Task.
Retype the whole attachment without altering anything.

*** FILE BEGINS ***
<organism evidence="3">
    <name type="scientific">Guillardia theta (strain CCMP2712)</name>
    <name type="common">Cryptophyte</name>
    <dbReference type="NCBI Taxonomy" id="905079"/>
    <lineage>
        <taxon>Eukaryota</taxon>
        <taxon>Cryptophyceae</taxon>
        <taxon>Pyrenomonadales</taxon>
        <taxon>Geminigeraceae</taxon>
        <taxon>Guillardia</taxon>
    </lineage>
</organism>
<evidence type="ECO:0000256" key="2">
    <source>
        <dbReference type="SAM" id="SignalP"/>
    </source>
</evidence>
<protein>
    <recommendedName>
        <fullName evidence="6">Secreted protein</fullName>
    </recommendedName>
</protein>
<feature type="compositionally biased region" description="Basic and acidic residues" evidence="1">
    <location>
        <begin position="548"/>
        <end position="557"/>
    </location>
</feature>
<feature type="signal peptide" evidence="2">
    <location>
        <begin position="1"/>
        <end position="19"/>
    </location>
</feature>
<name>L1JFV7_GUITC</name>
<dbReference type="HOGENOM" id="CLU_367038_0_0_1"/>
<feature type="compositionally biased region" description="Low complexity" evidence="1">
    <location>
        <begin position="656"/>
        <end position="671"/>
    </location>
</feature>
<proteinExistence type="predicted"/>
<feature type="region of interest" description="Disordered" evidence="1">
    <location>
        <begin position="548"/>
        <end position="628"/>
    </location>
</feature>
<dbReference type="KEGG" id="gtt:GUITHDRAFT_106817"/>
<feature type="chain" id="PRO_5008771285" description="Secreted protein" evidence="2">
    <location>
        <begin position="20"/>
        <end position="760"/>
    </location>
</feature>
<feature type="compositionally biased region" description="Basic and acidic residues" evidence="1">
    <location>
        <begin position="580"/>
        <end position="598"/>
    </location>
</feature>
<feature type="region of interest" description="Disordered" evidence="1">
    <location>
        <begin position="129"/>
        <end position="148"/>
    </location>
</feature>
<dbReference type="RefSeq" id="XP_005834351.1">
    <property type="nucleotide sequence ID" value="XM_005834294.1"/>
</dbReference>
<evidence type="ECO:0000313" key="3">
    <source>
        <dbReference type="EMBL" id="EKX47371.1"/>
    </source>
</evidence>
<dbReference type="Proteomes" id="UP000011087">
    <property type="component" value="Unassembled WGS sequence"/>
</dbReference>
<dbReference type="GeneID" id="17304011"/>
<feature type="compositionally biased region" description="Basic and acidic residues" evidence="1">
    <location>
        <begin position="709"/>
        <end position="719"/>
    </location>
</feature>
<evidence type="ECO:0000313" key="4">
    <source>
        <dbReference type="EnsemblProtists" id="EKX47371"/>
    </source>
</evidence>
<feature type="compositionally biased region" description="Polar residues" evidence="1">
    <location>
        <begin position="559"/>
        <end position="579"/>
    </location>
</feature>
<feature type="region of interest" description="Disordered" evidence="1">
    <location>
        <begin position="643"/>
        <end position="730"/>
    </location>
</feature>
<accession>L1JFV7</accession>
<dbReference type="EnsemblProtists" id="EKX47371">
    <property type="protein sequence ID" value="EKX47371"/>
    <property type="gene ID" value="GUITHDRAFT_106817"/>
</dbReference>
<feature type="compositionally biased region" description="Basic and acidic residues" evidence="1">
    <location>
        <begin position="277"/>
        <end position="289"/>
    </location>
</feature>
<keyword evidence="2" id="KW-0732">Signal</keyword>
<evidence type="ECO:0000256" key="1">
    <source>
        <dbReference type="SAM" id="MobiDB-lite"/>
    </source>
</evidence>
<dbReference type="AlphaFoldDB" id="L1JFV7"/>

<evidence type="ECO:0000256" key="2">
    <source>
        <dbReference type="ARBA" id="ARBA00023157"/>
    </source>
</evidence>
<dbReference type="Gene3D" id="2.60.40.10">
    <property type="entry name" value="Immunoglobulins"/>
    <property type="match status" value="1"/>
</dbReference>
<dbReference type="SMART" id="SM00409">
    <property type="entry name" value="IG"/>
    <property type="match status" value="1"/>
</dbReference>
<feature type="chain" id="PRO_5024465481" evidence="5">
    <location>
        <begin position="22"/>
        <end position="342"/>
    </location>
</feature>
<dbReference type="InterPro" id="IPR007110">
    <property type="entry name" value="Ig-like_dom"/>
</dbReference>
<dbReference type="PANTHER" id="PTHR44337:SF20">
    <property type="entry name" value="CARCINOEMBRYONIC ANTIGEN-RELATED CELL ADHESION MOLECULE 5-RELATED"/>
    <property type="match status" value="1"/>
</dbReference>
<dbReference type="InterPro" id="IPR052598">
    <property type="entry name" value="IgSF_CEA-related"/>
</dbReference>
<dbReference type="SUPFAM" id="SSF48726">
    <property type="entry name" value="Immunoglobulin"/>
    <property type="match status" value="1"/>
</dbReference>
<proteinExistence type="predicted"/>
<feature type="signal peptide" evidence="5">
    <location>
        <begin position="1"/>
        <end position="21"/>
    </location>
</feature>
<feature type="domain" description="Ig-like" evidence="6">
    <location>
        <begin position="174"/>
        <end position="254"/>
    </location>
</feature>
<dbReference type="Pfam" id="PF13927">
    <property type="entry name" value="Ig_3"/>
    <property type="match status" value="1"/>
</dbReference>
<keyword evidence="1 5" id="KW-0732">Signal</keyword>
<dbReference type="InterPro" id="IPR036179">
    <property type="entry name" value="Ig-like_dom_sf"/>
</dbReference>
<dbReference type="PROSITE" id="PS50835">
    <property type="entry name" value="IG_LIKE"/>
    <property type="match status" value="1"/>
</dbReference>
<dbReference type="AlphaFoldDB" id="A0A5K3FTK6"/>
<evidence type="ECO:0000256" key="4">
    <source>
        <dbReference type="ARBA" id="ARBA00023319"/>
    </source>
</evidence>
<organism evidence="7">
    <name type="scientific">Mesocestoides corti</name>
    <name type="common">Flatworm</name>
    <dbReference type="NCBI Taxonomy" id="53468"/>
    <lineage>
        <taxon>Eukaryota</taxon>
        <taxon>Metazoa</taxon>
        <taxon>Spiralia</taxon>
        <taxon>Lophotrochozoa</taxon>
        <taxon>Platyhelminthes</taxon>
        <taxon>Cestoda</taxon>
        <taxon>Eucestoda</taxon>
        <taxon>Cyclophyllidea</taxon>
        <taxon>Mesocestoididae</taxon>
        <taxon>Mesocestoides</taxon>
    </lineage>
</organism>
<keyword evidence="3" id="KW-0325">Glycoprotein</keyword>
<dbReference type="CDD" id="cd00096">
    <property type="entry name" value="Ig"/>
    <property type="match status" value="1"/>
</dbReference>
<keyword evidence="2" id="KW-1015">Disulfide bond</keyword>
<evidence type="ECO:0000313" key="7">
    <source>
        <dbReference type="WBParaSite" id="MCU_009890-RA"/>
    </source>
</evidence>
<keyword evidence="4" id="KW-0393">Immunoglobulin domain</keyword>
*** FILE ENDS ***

<organism evidence="3">
    <name type="scientific">Guillardia theta (strain CCMP2712)</name>
    <name type="common">Cryptophyte</name>
    <dbReference type="NCBI Taxonomy" id="905079"/>
    <lineage>
        <taxon>Eukaryota</taxon>
        <taxon>Cryptophyceae</taxon>
        <taxon>Pyrenomonadales</taxon>
        <taxon>Geminigeraceae</taxon>
        <taxon>Guillardia</taxon>
    </lineage>
</organism>
<evidence type="ECO:0000256" key="2">
    <source>
        <dbReference type="SAM" id="SignalP"/>
    </source>
</evidence>
<protein>
    <recommendedName>
        <fullName evidence="6">Secreted protein</fullName>
    </recommendedName>
</protein>
<feature type="compositionally biased region" description="Basic and acidic residues" evidence="1">
    <location>
        <begin position="548"/>
        <end position="557"/>
    </location>
</feature>
<feature type="signal peptide" evidence="2">
    <location>
        <begin position="1"/>
        <end position="19"/>
    </location>
</feature>
<name>L1JFV7_GUITC</name>
<dbReference type="HOGENOM" id="CLU_367038_0_0_1"/>
<feature type="compositionally biased region" description="Low complexity" evidence="1">
    <location>
        <begin position="656"/>
        <end position="671"/>
    </location>
</feature>
<proteinExistence type="predicted"/>
<feature type="region of interest" description="Disordered" evidence="1">
    <location>
        <begin position="548"/>
        <end position="628"/>
    </location>
</feature>
<dbReference type="KEGG" id="gtt:GUITHDRAFT_106817"/>
<feature type="chain" id="PRO_5008771285" description="Secreted protein" evidence="2">
    <location>
        <begin position="20"/>
        <end position="760"/>
    </location>
</feature>
<feature type="compositionally biased region" description="Basic and acidic residues" evidence="1">
    <location>
        <begin position="580"/>
        <end position="598"/>
    </location>
</feature>
<feature type="region of interest" description="Disordered" evidence="1">
    <location>
        <begin position="129"/>
        <end position="148"/>
    </location>
</feature>
<dbReference type="RefSeq" id="XP_005834351.1">
    <property type="nucleotide sequence ID" value="XM_005834294.1"/>
</dbReference>
<evidence type="ECO:0000313" key="3">
    <source>
        <dbReference type="EMBL" id="EKX47371.1"/>
    </source>
</evidence>
<dbReference type="Proteomes" id="UP000011087">
    <property type="component" value="Unassembled WGS sequence"/>
</dbReference>
<dbReference type="GeneID" id="17304011"/>
<feature type="compositionally biased region" description="Basic and acidic residues" evidence="1">
    <location>
        <begin position="709"/>
        <end position="719"/>
    </location>
</feature>
<evidence type="ECO:0000313" key="4">
    <source>
        <dbReference type="EnsemblProtists" id="EKX47371"/>
    </source>
</evidence>
<feature type="compositionally biased region" description="Polar residues" evidence="1">
    <location>
        <begin position="559"/>
        <end position="579"/>
    </location>
</feature>
<feature type="region of interest" description="Disordered" evidence="1">
    <location>
        <begin position="643"/>
        <end position="730"/>
    </location>
</feature>
<accession>L1JFV7</accession>
<dbReference type="EnsemblProtists" id="EKX47371">
    <property type="protein sequence ID" value="EKX47371"/>
    <property type="gene ID" value="GUITHDRAFT_106817"/>
</dbReference>
<feature type="compositionally biased region" description="Basic and acidic residues" evidence="1">
    <location>
        <begin position="277"/>
        <end position="289"/>
    </location>
</feature>
<keyword evidence="2" id="KW-0732">Signal</keyword>
<evidence type="ECO:0000256" key="1">
    <source>
        <dbReference type="SAM" id="MobiDB-lite"/>
    </source>
</evidence>
<dbReference type="AlphaFoldDB" id="L1JFV7"/>

<evidence type="ECO:0000256" key="2">
    <source>
        <dbReference type="ARBA" id="ARBA00023157"/>
    </source>
</evidence>
<dbReference type="Gene3D" id="2.60.40.10">
    <property type="entry name" value="Immunoglobulins"/>
    <property type="match status" value="1"/>
</dbReference>
<dbReference type="SMART" id="SM00409">
    <property type="entry name" value="IG"/>
    <property type="match status" value="1"/>
</dbReference>
<feature type="chain" id="PRO_5024465481" evidence="5">
    <location>
        <begin position="22"/>
        <end position="342"/>
    </location>
</feature>
<dbReference type="InterPro" id="IPR007110">
    <property type="entry name" value="Ig-like_dom"/>
</dbReference>
<dbReference type="PANTHER" id="PTHR44337:SF20">
    <property type="entry name" value="CARCINOEMBRYONIC ANTIGEN-RELATED CELL ADHESION MOLECULE 5-RELATED"/>
    <property type="match status" value="1"/>
</dbReference>
<dbReference type="InterPro" id="IPR052598">
    <property type="entry name" value="IgSF_CEA-related"/>
</dbReference>
<dbReference type="SUPFAM" id="SSF48726">
    <property type="entry name" value="Immunoglobulin"/>
    <property type="match status" value="1"/>
</dbReference>
<proteinExistence type="predicted"/>
<feature type="signal peptide" evidence="5">
    <location>
        <begin position="1"/>
        <end position="21"/>
    </location>
</feature>
<feature type="domain" description="Ig-like" evidence="6">
    <location>
        <begin position="174"/>
        <end position="254"/>
    </location>
</feature>
<dbReference type="Pfam" id="PF13927">
    <property type="entry name" value="Ig_3"/>
    <property type="match status" value="1"/>
</dbReference>
<keyword evidence="1 5" id="KW-0732">Signal</keyword>
<dbReference type="InterPro" id="IPR036179">
    <property type="entry name" value="Ig-like_dom_sf"/>
</dbReference>
<dbReference type="PROSITE" id="PS50835">
    <property type="entry name" value="IG_LIKE"/>
    <property type="match status" value="1"/>
</dbReference>
<dbReference type="AlphaFoldDB" id="A0A5K3FTK6"/>
<evidence type="ECO:0000256" key="4">
    <source>
        <dbReference type="ARBA" id="ARBA00023319"/>
    </source>
</evidence>
<organism evidence="7">
    <name type="scientific">Mesocestoides corti</name>
    <name type="common">Flatworm</name>
    <dbReference type="NCBI Taxonomy" id="53468"/>
    <lineage>
        <taxon>Eukaryota</taxon>
        <taxon>Metazoa</taxon>
        <taxon>Spiralia</taxon>
        <taxon>Lophotrochozoa</taxon>
        <taxon>Platyhelminthes</taxon>
        <taxon>Cestoda</taxon>
        <taxon>Eucestoda</taxon>
        <taxon>Cyclophyllidea</taxon>
        <taxon>Mesocestoididae</taxon>
        <taxon>Mesocestoides</taxon>
    </lineage>
</organism>
<keyword evidence="3" id="KW-0325">Glycoprotein</keyword>
<dbReference type="CDD" id="cd00096">
    <property type="entry name" value="Ig"/>
    <property type="match status" value="1"/>
</dbReference>
<keyword evidence="2" id="KW-1015">Disulfide bond</keyword>
<evidence type="ECO:0000313" key="7">
    <source>
        <dbReference type="WBParaSite" id="MCU_009890-RA"/>
    </source>
</evidence>
<keyword evidence="4" id="KW-0393">Immunoglobulin domain</keyword>